Arrests for serious offenses climbed steadily through the 1980s and 1990s, and as more serious felons were taken into custody, the effect on the jails was obvious.

Sheriff's Department adult arrests of 17,000 for serious felonies in 1979-80 became 19,000 by 1984-85 and 27,000 by 1989-90. During these years the county dithered with Men's Central Jail and debated building the Twin Towers Correctional Facility, which was designed to replace Men's Central but so poorly planned that it opened without money for staff and thus sat empty for years. Other local agencies, most notably the Los Angeles Police Department, also were seeing their crime and arrest data soar in those years. And still the county debated.

"We didn't know how rapidly the inmate population would grow, but signs certainly were appearing," Baca conceded.

Antonovich echoed Baca's complaint that past boards did not pay enough to upgrade its jail system. "The problems of our jails are the result of broken borders and past under-funding of public safety," he said.

By the end of the 1990s, crime had declined, but tough sentencing laws put greater burdens on state prisons and new ones on local jails. Backed-up courts meant long delays while awaiting trials. During those months, serious felons, especially those unable to make bail, whiled away their time in county jail.

Year after year, the jail population became more dangerous as the limited cell space was turned over to violent offenders while less-violent inmates were held for a few days and released. Jails built for drunks became home to murderers.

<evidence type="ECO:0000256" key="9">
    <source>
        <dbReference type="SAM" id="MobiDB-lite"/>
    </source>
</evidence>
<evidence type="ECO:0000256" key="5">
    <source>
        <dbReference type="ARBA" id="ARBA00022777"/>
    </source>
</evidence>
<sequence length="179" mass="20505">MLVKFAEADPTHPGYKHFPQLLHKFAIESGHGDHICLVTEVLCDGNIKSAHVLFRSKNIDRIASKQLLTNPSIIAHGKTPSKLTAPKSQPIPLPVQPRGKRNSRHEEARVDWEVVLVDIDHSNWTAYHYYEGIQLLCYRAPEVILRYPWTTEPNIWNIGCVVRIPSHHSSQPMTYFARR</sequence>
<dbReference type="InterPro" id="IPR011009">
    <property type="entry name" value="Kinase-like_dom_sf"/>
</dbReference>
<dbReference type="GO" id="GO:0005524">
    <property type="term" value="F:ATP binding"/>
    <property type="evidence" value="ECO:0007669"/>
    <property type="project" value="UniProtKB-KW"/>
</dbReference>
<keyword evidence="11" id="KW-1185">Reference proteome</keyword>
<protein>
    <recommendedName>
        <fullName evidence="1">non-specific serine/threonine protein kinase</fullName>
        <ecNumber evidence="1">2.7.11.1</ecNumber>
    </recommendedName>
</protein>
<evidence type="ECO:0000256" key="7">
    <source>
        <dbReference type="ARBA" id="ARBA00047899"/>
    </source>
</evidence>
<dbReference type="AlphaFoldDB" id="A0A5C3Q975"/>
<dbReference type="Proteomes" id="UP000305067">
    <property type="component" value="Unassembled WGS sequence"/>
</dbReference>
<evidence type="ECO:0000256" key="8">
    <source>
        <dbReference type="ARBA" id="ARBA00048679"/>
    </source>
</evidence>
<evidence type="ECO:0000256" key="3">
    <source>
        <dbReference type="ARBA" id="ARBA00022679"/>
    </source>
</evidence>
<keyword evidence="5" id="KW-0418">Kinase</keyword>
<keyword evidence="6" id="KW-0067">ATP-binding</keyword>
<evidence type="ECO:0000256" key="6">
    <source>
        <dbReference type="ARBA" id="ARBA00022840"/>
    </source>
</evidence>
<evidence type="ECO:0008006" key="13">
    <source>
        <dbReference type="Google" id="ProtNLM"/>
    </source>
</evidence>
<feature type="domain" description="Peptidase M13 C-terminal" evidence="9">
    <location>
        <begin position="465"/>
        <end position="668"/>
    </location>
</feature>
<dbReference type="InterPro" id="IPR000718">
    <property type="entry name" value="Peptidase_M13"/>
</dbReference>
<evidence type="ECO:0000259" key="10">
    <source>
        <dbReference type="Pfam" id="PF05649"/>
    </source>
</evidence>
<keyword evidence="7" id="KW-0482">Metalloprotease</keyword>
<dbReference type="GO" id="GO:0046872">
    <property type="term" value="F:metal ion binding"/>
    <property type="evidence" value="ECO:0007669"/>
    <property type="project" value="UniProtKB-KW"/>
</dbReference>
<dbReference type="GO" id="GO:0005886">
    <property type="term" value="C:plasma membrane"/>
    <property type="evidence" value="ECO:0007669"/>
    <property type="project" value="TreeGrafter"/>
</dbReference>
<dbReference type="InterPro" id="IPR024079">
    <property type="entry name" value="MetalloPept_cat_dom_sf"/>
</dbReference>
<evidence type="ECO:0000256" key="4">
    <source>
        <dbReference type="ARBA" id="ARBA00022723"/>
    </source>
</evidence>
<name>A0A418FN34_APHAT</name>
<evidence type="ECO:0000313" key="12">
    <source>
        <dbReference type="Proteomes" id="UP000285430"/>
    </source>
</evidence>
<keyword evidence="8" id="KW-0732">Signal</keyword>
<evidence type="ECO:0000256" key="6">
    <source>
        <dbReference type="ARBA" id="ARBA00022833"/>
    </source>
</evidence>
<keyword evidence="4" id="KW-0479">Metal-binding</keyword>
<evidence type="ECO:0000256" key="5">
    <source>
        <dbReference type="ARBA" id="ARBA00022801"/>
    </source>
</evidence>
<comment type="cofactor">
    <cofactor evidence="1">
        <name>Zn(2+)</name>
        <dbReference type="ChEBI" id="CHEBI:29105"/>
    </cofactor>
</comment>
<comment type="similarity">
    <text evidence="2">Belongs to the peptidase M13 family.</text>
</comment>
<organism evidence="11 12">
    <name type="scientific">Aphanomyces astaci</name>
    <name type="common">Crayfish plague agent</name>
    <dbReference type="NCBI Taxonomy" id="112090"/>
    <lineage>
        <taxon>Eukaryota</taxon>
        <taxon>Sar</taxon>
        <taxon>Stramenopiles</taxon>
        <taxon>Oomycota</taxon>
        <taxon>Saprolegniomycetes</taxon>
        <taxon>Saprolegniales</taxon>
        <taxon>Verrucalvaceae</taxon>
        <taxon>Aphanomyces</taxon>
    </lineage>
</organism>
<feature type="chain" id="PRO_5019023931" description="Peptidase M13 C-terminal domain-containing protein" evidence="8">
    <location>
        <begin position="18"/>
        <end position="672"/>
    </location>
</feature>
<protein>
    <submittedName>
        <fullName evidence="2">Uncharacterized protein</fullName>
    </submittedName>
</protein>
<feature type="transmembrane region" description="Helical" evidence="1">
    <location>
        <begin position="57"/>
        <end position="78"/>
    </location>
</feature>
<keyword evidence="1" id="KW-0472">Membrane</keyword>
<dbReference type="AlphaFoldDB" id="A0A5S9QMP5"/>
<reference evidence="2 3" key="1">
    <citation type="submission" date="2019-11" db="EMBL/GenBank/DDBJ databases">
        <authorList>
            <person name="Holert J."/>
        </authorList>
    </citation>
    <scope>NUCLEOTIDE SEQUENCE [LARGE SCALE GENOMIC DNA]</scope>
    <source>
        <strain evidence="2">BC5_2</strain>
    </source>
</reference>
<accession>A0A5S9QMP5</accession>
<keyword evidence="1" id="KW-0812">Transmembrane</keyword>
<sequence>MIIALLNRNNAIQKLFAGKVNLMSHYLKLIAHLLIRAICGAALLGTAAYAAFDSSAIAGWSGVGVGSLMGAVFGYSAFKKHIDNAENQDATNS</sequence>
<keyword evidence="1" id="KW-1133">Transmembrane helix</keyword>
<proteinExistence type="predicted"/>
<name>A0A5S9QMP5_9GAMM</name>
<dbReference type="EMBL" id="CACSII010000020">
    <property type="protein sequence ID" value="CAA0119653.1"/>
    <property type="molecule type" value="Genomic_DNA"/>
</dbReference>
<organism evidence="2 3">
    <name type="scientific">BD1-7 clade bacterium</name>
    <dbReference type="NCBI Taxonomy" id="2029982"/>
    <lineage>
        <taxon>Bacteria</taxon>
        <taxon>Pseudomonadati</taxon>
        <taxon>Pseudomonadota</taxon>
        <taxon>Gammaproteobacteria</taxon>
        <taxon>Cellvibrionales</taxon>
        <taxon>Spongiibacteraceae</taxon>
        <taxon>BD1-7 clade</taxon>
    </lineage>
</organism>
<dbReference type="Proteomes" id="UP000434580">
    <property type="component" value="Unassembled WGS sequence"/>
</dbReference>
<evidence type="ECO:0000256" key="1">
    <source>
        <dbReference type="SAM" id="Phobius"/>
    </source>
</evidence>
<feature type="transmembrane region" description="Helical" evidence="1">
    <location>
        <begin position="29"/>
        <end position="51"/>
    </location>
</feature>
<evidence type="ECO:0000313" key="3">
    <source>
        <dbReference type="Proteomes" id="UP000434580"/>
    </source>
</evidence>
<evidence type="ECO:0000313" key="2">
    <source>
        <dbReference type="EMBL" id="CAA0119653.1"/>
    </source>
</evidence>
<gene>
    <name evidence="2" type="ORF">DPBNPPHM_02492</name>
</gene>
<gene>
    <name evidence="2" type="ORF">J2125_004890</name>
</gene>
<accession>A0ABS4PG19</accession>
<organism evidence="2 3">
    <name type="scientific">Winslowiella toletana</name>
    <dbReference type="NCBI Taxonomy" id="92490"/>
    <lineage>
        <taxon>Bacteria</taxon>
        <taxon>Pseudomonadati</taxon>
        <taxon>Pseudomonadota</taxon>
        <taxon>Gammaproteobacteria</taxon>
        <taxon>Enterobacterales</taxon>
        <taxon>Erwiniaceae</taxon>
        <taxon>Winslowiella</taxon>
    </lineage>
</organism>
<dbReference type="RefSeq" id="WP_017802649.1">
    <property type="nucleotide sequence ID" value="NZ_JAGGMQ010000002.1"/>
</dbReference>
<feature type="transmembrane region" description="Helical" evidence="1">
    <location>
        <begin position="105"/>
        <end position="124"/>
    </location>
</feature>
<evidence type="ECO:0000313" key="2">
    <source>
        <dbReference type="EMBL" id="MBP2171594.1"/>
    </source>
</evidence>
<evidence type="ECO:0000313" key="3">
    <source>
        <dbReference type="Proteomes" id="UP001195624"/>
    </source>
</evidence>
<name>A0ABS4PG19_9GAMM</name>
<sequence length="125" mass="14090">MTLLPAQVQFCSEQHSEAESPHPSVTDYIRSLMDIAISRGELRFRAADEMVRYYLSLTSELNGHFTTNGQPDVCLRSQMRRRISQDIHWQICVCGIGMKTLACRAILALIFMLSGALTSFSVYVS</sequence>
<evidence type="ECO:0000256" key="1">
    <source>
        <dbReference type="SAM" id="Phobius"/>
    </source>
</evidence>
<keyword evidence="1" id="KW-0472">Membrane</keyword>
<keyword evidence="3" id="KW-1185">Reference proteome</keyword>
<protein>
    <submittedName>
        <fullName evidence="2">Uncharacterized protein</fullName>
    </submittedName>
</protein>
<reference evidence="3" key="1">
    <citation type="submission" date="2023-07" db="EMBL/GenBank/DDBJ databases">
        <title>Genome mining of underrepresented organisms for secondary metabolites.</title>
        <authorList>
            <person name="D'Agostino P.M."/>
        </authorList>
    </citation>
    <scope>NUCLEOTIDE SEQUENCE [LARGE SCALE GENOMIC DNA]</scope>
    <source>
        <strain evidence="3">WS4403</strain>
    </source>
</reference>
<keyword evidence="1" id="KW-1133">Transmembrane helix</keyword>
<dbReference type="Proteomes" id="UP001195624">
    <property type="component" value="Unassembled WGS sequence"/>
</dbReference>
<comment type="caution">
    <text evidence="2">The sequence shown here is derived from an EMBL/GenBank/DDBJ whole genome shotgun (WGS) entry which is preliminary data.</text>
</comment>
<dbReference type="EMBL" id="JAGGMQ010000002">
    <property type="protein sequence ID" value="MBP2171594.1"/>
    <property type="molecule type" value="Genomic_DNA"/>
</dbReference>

One recent afternoon, Chief Marc Klugman, who oversees the Sheriff's Department's Correctional Services Division, sat in his office overlooking the county's main jail complex.

It was a hot day, and the jails were, as usual, bustling and grim as prisoners lined up for or shuttled back from court appearances.

The Sheriff's Department served 75,000 meals that day and held more than 1,000 inmates who had been sentenced to state prison but still were in county custody.

Looking out his window, Klugman acknowledged that decades of expansion and controversy had not solved the county's jail problems. Far from it.

"This is a concentrated form of what's in the community," he said of the county's inmate population. "We're the end result of a violent society."

Interviewed separately, Baca agreed and, with a sigh, expressed the resignation shared by so many when it comes to the county's jail problems. It can feel, he said, "like shoveling sand against the tide."



Jail system under pressure

L.A. County officials are debating the merits of improved management and additional funding to fix the overcrowding, inadequate health care and violence in the nation's largest jail system. Here is a look at arrests over time and some jail system highlights:

Annual adult arrests (in thousands)

1959-60: 47,904

1964-65: 27,221

1989-90: 98,218

2005: 94,818


1961: Ground broken for Men's Central Jail

1963: Men's Central Jail opens, a few months before the Sybil Brand Institute for Women in Monterey Park.

1988: $197.5 million anti- overcrowding bond measure fails.

1990: North County Correctional Center opens in Castaic.

1995: $373-million Twin Towers Correctional Facility opens, but lacks funding for full staff.

1997: Sybil Brand closes; inmates are moved to Twin Towers.

2006: After deadly brawls, women go to a reopened Lynwood jail to make room in Twin Towers for violent inmates.


Note: Sheriff's annual statistics changed from fiscal- to calendar-year basis after 1990.

Sources: Los Angeles County Sheriff's Department, Los Angeles Almanac, Times reporting